The gatling Rattler
fed chains from a carpet bag
sings on his shoulder.
This is part of the "Clockwork Century" series-- world?-- that Priest is writing these days, along with the utterly enjoyable Boneshaker & frightfully fun Dreadnought. A brief aside about the latter-- I know it is just because they are both books about trains & utterly different in every other respect, but I can't help but associate it with Iron Council in my head. I have been waiting for this for some time-- the publication date was bumped a cycle or so-- & it arrived in my greedy little talons right when I needed something to dig into. I started it yesterday evening on the train & just finished it a little while ago. Yeah for ripping yarns-- I think that it the term, yes? The "Clockwork Century" is what you might call Steampunk, if you weren't too picky with your genres; it is a little bit pre-Dieselpunk, a little bit post-Victoriana. If they weren't set mostly on the coasts, you might call them Weird West stories-- which is maybe the most apt. It is more Slipstream than symbolic; the technology is speculative, big & improbably clanky, but within the realms of some sort of plausibility. Well, other than the zombies. You know what, I'm going to go ahead & say Weird West. You've got your escaped slaves & redeemed Confederates; your Texas Marshals & mad scientists; your Indian braves & Pinkertons.
Priest has a knack for writing from the rough edges in a way that doesn't ruffle any feathers. A lot of writers take the setting as an excuse to marginalize already marginalized people-- "of course there aren't any black characters, this is the Civil War!"-- but Priest doesn't take the easy way out. Sure, there is racism, sure there is sexism, but her characters exist in the mud & the blood & the beer along with it. & they aren't the exceptional characters, the lone black man no one dares say anything to or the woman who wears pants & people think it is cute. No, they've got the whole gamut. Especially her female characters-- I mean, no duh the modern female author writes plausible female characters-- but especially so. We've got the epitome of the mother who'll do anything for her son in Boneshaker, which Priest pulls off without resorting to cliche or easy terrain. You've got the civilian drawn into war in Dreadnought, & Priest resists the urge to make her the secret tough guy. Nope, she still puts her head down & hides when the bullets fly-- not because she's a woman or a coward but because people who don't duck & cover end up dead. In Clementine you get the competent character, the woman who'll use her wiles or her derringer, as the case may be. Because you've seen Miz Priest pull off a wide gamut, it is easy to fall into suspension of disbelief. To trust her writing. & yep, you get the casual sexism; from the outside, & you get the internal rejection of it.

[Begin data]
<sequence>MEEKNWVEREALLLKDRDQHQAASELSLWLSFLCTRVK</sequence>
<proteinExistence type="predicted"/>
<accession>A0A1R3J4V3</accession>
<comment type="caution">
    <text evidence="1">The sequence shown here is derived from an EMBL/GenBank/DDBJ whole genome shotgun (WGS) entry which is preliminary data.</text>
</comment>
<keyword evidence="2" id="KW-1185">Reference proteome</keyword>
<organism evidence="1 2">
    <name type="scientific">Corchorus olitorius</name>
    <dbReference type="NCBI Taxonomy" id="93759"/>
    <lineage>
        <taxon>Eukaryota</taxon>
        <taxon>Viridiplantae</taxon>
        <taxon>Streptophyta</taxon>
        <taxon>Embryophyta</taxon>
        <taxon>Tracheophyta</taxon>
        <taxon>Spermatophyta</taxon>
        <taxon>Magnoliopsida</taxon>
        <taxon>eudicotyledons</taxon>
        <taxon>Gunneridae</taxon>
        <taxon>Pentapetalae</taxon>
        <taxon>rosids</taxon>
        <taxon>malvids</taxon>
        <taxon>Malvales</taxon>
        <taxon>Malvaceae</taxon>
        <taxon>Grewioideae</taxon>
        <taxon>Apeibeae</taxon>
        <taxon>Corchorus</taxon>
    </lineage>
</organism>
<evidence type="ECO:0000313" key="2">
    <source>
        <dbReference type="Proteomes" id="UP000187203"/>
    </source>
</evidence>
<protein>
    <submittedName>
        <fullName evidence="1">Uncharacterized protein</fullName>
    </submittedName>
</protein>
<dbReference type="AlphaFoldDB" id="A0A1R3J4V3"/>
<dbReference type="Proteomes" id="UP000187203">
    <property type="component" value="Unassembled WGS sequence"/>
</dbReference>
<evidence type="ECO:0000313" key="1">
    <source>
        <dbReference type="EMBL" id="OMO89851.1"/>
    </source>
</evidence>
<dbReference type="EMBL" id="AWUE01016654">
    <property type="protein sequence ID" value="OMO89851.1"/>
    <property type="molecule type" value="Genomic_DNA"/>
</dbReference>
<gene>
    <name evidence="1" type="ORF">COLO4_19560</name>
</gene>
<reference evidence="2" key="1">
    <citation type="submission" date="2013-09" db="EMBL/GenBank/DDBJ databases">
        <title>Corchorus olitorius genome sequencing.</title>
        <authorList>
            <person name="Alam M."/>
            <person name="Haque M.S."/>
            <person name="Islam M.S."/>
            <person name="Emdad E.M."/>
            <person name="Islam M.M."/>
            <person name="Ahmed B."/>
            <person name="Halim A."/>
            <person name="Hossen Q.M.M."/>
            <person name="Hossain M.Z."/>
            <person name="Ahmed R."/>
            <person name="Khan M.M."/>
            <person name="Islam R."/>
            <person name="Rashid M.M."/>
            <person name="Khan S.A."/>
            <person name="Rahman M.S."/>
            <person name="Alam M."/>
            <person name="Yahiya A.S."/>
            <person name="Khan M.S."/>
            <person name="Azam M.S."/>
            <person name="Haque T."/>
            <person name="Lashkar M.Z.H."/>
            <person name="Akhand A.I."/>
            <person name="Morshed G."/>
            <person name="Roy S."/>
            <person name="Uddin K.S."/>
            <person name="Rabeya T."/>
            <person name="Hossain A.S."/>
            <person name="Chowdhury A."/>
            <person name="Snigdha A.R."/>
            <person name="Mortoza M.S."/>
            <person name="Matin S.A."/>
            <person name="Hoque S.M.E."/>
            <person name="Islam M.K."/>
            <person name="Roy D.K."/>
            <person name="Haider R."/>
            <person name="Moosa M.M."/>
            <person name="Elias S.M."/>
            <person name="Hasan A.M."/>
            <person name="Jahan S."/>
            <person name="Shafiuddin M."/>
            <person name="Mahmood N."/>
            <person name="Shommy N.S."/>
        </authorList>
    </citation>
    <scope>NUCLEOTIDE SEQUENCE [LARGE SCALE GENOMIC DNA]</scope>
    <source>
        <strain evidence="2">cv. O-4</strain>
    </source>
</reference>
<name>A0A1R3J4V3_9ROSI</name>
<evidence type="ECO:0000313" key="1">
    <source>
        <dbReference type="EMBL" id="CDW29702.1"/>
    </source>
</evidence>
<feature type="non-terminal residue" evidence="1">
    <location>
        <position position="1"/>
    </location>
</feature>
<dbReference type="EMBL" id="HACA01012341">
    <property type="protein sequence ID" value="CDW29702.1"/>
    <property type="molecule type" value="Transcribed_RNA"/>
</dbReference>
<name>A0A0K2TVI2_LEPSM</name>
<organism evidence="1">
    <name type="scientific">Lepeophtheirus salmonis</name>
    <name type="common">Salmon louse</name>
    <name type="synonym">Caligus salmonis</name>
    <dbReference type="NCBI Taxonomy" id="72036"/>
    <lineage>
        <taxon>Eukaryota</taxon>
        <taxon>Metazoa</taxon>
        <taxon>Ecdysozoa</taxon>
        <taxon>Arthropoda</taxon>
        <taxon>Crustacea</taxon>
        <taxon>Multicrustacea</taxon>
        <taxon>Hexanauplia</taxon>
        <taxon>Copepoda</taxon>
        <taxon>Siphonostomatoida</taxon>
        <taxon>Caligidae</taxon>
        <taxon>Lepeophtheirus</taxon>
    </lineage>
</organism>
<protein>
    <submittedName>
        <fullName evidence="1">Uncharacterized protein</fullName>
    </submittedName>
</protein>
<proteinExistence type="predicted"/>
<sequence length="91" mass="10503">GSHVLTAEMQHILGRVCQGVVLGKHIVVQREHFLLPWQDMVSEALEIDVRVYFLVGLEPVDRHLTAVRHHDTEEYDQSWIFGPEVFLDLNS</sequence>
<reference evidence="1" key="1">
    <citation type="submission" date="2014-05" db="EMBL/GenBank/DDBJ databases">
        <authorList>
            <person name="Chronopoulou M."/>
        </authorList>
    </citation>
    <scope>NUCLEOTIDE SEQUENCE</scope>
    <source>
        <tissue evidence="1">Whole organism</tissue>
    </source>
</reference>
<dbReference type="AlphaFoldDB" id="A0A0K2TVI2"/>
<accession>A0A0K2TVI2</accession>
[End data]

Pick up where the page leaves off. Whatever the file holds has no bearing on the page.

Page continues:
The other act in the novel is a black captain of an airship, & his all black crew. This isn't something the book takes for granted-- quite the opposite. A "Negro" crew is the exception & it impacts who the characters are & how they move through the narrative. The big things-- "you can't come in, Whites only"-- are easy, but it the little things that really sell this. To me, I mean; I'm a white guy, so I'm maybe not the best judge of this. Still, the scene where a fellow says to the three black men "[c]ould I offer any of you boys a sip?" while pouring a drink, to which the captain replies "...[y]ou don't have ten years on me, old man, & I'm no boy of yours." Yikes, dang. That rings true, doesn't it? It got me at least. & the parts in which the novel invokes inter-racial sexuality & resulting lynch mobs; well it does it with a light touch, without pitchforks & torches, but just pointing out its reality is sobering. The book (mostly) alternates chapters between the wily female spy & the black airship captain; that format really worked for me. Her others have had a few viewpoint shifts, but the back & forth volley I think was solid, & worked for Priest's writing style. In the end math? I think I liked Dreadnought better, but only by a smidge.